The Medicalization of Society
Over the past century an increasing number of human problems have
come into the jurisdiction of the medical profession. This process has been termed the medicalization of society. We will examine core theoretical and empirical texts that examine this issue, especially the origins and consequences of medicalization. While we will read books and articles from several disciplines, the approach to this course remains ultimately sociological.
This course will be organized as a seminar. Students are expected to have
completed the readings and be ready to discuss them for each class. The class will be divided into two groups, and members of each group will be required to submit a 4 to 5 page reaction paper based on the readings every other week (for a total of five such papers). In addition, each student will research an aspect or case of medicalization, which will be presented to the class and handed in as a formal paper at the end of the term. In terms of grading, the following formula will be used: the reaction papers will count 30%, the presentation and class participation 20%, and the final paper 50%. Readings: Peter Conrad, The Medicalization of Society: On the Transformation of Human Conditions into Treatable Disorders, Johns Hopkins University Press, 2007 Michel Foucault, Birth of the Clinic, Vintage, 1965. Allan V. Horwitz and Jerome Wakefield, The Loss of Sadness: How Psychiatry Transformed Normal Sorrow into Depressive Disorder, Oxford 2007 Mieka Loe, The Rise of Viagra, NYU Press, 2004. Richard Wertz and Dorothy Wertz, Lying In: A History of Childbirth, expanded edition, Yale University Press, 1989. Christopher Lane, Shyness: How a Normal Behavior Became a Sickness
Course packet containing approximately 40 articles and chapters, marked * in the syllabus.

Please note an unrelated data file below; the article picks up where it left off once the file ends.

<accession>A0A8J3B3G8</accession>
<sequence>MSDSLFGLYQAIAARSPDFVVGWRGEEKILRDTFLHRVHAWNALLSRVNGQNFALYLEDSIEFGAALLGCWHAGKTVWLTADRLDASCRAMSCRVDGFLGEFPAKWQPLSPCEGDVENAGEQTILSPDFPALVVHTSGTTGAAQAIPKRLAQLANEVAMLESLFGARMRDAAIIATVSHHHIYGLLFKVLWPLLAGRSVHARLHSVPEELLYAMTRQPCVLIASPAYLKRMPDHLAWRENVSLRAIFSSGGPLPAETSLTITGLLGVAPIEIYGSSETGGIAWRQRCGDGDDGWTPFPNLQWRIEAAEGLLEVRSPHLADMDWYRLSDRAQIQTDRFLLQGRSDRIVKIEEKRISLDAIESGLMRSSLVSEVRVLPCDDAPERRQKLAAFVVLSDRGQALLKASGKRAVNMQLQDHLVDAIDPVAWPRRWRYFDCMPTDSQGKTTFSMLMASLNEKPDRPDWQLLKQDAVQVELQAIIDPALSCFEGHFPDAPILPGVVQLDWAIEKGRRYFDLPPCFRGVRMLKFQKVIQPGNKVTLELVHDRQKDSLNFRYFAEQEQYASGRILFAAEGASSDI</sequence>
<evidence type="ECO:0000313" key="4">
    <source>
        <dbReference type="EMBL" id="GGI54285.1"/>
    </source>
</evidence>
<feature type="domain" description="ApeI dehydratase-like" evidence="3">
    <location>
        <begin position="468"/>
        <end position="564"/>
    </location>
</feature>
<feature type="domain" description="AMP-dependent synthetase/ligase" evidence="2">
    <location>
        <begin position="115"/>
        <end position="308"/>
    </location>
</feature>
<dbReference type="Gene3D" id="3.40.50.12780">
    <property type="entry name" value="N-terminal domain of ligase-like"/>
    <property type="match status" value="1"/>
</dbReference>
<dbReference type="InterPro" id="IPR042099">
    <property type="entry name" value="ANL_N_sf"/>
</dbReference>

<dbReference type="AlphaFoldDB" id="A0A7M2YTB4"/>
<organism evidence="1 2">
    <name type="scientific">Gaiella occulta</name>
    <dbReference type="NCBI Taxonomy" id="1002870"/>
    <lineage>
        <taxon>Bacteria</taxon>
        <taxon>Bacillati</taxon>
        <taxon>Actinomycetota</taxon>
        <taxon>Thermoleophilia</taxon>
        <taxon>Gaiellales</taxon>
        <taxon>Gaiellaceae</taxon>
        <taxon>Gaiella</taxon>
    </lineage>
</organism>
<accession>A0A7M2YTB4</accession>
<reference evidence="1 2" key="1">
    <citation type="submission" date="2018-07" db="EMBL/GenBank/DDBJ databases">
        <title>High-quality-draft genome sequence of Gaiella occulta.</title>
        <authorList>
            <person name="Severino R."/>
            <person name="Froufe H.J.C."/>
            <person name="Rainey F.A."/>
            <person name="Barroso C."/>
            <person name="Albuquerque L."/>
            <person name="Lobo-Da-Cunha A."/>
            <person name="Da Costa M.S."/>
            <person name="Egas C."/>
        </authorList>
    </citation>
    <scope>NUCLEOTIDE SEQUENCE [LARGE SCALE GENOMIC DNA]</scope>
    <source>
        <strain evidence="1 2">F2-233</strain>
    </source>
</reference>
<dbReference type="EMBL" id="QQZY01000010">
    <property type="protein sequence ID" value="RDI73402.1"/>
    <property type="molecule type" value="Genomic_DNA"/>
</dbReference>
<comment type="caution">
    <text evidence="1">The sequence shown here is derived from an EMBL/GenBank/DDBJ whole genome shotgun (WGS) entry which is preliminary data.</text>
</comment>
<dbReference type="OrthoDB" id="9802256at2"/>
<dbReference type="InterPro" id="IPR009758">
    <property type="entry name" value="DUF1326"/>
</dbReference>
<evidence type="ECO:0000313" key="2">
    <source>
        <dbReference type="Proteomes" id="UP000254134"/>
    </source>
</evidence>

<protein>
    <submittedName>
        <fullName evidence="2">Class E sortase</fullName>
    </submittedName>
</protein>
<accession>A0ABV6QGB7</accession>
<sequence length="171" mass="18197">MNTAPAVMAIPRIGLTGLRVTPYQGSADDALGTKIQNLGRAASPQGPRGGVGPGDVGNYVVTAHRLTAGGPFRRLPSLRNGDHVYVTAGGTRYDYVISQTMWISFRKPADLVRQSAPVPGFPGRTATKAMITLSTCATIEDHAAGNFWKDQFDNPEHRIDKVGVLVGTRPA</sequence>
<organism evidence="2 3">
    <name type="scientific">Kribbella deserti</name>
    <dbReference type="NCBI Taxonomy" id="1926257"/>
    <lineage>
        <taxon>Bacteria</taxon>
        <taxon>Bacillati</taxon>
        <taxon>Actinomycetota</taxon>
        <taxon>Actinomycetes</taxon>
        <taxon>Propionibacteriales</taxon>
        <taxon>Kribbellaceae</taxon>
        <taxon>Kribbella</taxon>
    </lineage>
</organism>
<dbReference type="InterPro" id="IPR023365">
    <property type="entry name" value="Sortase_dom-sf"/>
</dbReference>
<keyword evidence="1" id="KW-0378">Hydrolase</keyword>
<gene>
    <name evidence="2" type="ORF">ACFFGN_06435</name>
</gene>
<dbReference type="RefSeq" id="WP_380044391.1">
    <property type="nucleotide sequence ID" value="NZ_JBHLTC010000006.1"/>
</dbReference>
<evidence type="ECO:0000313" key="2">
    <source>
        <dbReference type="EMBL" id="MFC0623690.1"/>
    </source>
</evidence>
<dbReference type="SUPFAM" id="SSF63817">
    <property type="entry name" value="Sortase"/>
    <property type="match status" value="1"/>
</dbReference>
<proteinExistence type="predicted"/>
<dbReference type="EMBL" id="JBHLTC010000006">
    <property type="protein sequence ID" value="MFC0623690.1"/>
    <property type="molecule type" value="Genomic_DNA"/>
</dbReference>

Adele E. Clarke et al. Biomedicalization: Technoscience, Health and Illness in the U.S. Duke University Press, 2010.
Peter Conrad and Joseph W. Schneider, Deviance and Medicalization: From Badness to Sickness, Temple University Press, 1992.
Jeremy A. Greene, Prescribing by Numbers: Drugs and the Definition of Disease, Johns Hopkins University Press, 2007. British Medical Journal, special issue on medicalization (“Too much
medicine”), Volume 324, Issue 7342, April 13, 2002. All articles available on line from bmj.com. Note letters and comments for each as well.
Edward Shorter, From Paralysis to Fatigue: A History of Psychosomatic Illness in the Modern Era, Free Press, 1992. Course Outline and Readings
Introduction: Medicalization and Medical Social Control
Readings: Conrad, “Medicalization and Social Control”*
Zola, “Medicine as an Institution of Social Control”*
MOS Chapter 1, 7-8
The Medical Gaze Readings, Foucault, Birth of the Clinic
Lupton, “Foucault and the Medicalization Critique”*
Lock, “Medicalization: Cultural Concerns.”*
III. The Role of the Medical Profession: Medicalization of Childbirth
Readings: Wertz and Wertz, Lying In
Halpern, “Medicalization as a Professional Process: Postwar
IV. The Medicalization of Deviance: Alcohol, Opiates and Addictions
Readings: Conrad and Schneider, D&M Chapters 4-5**
E. Armstrong, “Diagnosing Moral Disorder: The Discovery and
V. The Medicalization of “Normal Sadness”
Readings: Horwitz and Wakefield, The Loss of Sadness (Chs. 1-3, 5-6, 9)